Wearing nothing but her husband’s boxers while holding on to her newborn, Willow, Oakley dashes out of the house and successfully comes to Frankie's rescue while yelling “hey, hey hey!”

The video’s caption revealed that the Oakleys had already lost three chickens due to hungry birds of prey, so nothing was going to stop “Mama bear” from protecting “sweet Frankie.” Not even a breastfeeding session.

Oakley told TODAY Parents, “It was just a split second reaction ...There was nowhere to put Willow down at that point.” Sometimes being a mom means feeding your child and saving your pet all at the same time.

As for how she feels about running around topless in her underwear on camera, Oakley declared, “I could have been naked and I’m like, ‘whatever, I’m feeding my baby.’”

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Joy

Tea time: how this boutique blends cultures from around the world

Ethically sourced, modern clothes for kids that embrace adventure, inspire connections and global thinking.

The Tea Collection combines philanthropic efforts with a deep rooted sense of multiculturalism into each of their designs so that kids can grow up with global sensibilities. They make clothes built to last with practicality and adventure in mind. But why "Tea"?

Let's spill it. Tea is a drink shared around the world with people from all different cultures. It is a common thread that weaves the world together. The Tea Collection was born from a love of travel and a love of sharing tea with different people in different places. Inspired by patterns from around the world, these clothes help children develop a familiarity with global communities.

Tea sources their materials ethically and ensures that each of their partners abide to strict codes of conduct. They have a zero-tolerance policy for anything "even slightly questionable" and make sure that they regularly visit their manufacturing partners to ensure that they're supporting positive working conditions.

Since 2003, The Tea Collection has partnered with the Global Fund for Children and has invested in different grassroots organizations that create community empowered programs to uplift kids in need. They donate 10% of their proceeds and have already contributed over $500,000 to different organizations such as: The Homeless Prenatal Program (San Francisco, CA, USA), Door of Faith Orphanage (Baja California, Mexico), Little Sisters Fund (Nepal) and others in Peru, Sri Lanka, India, Italy and Haiti.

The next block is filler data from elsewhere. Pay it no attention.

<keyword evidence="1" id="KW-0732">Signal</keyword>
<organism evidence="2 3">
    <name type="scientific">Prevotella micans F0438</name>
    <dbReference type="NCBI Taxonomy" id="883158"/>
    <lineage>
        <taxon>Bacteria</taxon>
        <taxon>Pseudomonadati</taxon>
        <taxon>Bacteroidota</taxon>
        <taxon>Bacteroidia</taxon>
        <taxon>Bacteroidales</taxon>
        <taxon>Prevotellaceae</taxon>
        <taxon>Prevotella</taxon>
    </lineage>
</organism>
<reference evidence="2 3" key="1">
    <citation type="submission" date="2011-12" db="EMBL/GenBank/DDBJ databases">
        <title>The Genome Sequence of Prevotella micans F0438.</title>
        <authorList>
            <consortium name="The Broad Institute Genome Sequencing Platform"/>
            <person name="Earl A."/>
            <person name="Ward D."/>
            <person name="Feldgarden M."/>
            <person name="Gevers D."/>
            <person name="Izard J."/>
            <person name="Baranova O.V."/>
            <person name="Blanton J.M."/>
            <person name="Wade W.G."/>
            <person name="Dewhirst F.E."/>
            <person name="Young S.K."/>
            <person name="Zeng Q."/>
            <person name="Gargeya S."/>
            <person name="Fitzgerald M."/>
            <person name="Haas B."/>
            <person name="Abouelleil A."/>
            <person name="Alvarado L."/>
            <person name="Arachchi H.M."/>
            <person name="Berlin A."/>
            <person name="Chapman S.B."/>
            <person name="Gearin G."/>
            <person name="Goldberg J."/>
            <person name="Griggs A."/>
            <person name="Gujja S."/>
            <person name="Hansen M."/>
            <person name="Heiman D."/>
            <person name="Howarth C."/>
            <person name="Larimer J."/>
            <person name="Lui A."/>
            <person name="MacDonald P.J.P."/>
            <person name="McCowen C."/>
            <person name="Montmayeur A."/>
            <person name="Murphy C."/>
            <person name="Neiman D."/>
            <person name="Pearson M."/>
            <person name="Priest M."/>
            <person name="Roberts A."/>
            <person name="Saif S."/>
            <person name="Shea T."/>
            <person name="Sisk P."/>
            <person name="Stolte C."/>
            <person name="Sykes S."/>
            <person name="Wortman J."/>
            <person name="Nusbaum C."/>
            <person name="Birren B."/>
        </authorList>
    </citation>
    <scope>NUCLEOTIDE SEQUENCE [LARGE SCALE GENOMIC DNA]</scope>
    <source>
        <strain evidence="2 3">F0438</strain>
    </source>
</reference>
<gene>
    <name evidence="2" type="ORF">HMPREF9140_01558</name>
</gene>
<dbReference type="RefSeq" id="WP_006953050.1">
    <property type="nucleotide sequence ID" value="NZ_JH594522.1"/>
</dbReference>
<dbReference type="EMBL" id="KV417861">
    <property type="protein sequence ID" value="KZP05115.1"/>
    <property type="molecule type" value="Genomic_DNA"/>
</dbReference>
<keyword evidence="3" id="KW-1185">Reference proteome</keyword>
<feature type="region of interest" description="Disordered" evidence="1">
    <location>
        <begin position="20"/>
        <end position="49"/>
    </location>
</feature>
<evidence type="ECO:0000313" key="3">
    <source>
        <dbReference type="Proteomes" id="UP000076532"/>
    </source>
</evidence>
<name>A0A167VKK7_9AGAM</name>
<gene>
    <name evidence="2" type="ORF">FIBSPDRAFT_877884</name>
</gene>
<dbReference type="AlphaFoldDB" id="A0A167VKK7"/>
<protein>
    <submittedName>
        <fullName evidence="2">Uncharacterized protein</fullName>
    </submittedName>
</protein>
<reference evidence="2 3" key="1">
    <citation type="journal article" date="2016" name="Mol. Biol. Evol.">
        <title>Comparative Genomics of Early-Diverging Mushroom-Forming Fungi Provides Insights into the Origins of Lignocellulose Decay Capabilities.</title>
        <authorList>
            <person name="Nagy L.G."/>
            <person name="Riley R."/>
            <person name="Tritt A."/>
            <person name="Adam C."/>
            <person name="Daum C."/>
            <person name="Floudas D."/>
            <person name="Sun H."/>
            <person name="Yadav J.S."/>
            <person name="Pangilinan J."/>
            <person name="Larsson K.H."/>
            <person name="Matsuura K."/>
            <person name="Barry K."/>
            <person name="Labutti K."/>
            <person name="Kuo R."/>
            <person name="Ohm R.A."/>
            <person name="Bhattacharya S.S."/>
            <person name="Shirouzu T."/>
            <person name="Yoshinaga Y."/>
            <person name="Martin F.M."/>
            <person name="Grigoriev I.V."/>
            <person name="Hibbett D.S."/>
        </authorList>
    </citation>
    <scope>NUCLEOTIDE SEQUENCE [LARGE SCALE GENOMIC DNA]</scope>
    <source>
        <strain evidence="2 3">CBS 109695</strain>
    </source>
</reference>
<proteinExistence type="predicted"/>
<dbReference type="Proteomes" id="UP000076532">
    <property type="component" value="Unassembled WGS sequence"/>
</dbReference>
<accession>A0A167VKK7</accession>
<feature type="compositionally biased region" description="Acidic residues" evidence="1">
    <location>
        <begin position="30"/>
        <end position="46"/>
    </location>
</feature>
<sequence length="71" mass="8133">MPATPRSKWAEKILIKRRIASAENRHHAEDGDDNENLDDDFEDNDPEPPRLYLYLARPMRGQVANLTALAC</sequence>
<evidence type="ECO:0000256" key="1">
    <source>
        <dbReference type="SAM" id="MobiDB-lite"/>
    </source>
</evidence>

But the best part about the Tea Collection? They're also an official member of the Kidizen Rewear Collective, which believes that clothes should stretch far beyond one child's use. They have their own external site for their preloved clothes that makes rewearing affordable. Families can trade in gently used Tea clothes and receive discounts for future products. Shopping the site helps keep clothes out of land fills and reduces the environmental impact of the fashion industry.

By creating heirloom style clothing made to last families can buy, sell, and trade clothes that can be reworn again and again. Because "new to you" doesn't always have to mean never been worn. And let's be honest, we all know how fast kids grow! Shopping preloved clothes is a great way to keep styles fresh without harming the environment or feeling guilty about not getting the most out of certain styles.

But don't just take our word for it! Head over to the Tea Collection and see for yourself!

Upworthy has earned revenue through a partnership and/or may earn a portion of sales revenue from purchases made through links on our site.

Education

Teacher of the year explains why he's leaving district in unforgettable 3-minute speech

"I'm leaving in hopes that I can regain the ability to do the job that I love."

Lee Allen

For all of our disagreements in modern American life, there are at least a few things most of us can agree on. One of those is the need for reform in public education. We don't all agree on the solutions but many of the challenges are undeniable: retaining great teachers, reducing classroom size and updating the focus of student curriculums to reflect the ever-changing needs of a globalized workforce.

And while parents, politicians and activists debate those remedies, one voice is all-too-often ignored: that of teachers themselves.

This is why a short video testimony from a teacher in the Atlanta suburb of Gwinnett County went viral recently. After all, it's hard to deny the points made by someone who was just named teacher of the year and used the occasion to announce why he will be leaving the very school district that just honored him with that distinction.